The NUMS Is Assisting The Development Of An Industrial Wastewater Treatment System (WTS) Through An Academia-Industry Linkage.
The National University Of Medical Sciences (NUMS) Is Assisting The Development Of An Industrial Wastewater Treatment System (WTS) Through An Academia-Industry Linkage To Reduce Operational Cost And Reuse Decontaminated Water For Agriculture.
Vice-Chancellor NUMS Lt Gen (Retd) Syed Muhammad Imran Majeed while appreciating the efforts of a young scientist of the university, said the development of efficient biological water purification systems for industrial wastewater would be a step forward to the commercialization of this technology for industries.
The Department of Biological Sciences (DBS) at NUMS, is working hard to realize our vision of innovation for improving people’s lives, said a statement issued here on Sunday. Giving details of the research project, Dean of Multidisciplinary Studies Dr. Aisha Mohyuddin said a member of NUMS DBS Dr. Mahwish Ali, had been awarded a research grant of Rs 8.3 million, through the Technology Transfer Support Fund of the Higher education Commission.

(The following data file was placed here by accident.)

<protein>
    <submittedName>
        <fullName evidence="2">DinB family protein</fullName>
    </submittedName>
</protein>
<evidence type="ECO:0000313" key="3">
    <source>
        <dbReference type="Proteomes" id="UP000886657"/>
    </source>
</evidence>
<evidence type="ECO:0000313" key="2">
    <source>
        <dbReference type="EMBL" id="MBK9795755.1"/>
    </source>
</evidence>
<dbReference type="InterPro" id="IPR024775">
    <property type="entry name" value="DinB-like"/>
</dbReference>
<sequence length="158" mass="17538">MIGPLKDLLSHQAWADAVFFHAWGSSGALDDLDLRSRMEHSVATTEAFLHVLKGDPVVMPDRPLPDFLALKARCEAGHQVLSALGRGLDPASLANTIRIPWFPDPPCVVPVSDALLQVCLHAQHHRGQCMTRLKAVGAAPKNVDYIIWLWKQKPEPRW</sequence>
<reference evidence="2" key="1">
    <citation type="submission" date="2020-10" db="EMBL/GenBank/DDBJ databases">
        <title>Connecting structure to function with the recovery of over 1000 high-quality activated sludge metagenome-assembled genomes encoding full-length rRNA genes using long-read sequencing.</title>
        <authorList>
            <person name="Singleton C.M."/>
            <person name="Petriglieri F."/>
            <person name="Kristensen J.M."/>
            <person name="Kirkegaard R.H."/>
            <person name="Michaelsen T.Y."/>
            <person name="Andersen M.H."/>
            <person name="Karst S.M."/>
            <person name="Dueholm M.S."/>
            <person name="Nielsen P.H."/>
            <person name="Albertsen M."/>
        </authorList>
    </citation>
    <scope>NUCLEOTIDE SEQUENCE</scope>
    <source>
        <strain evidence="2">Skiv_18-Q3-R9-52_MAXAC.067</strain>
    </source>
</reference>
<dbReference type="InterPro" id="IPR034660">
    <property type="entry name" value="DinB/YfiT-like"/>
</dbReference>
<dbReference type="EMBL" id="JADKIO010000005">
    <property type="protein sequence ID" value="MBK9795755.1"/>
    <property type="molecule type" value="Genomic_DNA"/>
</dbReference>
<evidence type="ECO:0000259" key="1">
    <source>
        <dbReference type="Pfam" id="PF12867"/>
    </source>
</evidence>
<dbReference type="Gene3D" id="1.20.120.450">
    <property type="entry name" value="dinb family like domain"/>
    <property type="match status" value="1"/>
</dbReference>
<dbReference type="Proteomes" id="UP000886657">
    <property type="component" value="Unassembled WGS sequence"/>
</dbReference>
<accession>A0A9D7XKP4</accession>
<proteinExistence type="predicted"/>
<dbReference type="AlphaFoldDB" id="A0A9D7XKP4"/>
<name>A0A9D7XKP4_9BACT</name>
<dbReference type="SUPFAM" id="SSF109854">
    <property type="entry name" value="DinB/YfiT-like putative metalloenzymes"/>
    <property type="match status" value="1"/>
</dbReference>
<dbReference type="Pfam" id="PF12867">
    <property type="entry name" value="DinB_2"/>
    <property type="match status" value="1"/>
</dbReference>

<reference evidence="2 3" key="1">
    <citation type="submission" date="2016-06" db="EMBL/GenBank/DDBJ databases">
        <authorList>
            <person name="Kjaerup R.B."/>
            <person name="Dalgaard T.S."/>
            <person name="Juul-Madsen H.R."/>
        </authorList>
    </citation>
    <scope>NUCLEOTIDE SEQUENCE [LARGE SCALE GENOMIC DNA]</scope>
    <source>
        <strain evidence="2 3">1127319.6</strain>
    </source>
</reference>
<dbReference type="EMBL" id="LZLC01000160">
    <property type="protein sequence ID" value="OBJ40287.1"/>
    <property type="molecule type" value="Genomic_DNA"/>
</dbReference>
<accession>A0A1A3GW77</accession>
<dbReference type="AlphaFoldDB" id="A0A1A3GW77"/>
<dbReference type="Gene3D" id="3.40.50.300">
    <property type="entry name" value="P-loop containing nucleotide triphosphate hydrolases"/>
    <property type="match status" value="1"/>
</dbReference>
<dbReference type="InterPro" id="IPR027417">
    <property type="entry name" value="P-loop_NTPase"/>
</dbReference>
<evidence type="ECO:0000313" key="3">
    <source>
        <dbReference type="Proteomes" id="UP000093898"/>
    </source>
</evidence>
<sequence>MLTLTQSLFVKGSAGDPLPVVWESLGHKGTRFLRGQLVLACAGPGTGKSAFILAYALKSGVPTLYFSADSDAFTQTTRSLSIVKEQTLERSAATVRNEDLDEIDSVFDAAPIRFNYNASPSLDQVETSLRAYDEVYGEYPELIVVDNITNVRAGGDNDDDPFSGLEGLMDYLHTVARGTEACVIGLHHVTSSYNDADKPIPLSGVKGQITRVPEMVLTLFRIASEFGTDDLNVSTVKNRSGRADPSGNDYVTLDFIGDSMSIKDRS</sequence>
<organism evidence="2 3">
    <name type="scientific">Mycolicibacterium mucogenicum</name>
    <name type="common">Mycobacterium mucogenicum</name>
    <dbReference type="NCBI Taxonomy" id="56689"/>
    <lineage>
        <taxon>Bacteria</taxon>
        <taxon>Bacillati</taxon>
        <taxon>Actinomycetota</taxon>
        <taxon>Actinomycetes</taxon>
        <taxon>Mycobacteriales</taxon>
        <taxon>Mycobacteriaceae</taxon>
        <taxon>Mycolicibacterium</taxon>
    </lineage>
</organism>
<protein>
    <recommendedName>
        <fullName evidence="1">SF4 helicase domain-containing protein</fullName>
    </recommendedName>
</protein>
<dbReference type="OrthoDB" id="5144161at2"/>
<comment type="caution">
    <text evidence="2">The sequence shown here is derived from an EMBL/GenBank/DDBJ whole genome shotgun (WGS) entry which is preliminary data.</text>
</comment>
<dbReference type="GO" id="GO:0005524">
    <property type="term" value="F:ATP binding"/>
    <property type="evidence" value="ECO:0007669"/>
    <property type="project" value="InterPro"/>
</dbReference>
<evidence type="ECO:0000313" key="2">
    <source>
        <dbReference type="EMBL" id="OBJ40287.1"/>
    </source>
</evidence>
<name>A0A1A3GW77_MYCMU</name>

Pakistan direly needs reclaiming of its depleting water resources and indigenously manufactured WTS can be a step in that direction. The WTS reuse wastewater after decontamination especially for agriculture and help the industry meet environmental standards, instead of dumping their waste which is polluting the country’s underground water resources.
The cost of importing WTS and their running was very high, said Dr. Mahwish who has specialized in applied and environmental microbiology and holds a PhD in water management. She has garnered the financial support of a sugar mill in Sindh, who have committed to extend Rs. 14.7 million financial support to the NUMS research project. Besides, the mill would also provide both land for the installment of the system and bear its operational and maintenance cost.
“The Wastewater Treatment System runs with the help of microbes and plant species,” said Dr. Mahwish. The software modeling of the system was done during her earlier research in Belgium and it can operate in all climatic conditions. The annual operational cost of this system would be Rs10 million against Rs 60 to Rs 70 million cost of the WTS currently being used by the sugar industry, she added.
This news was originally published at Urdu Point.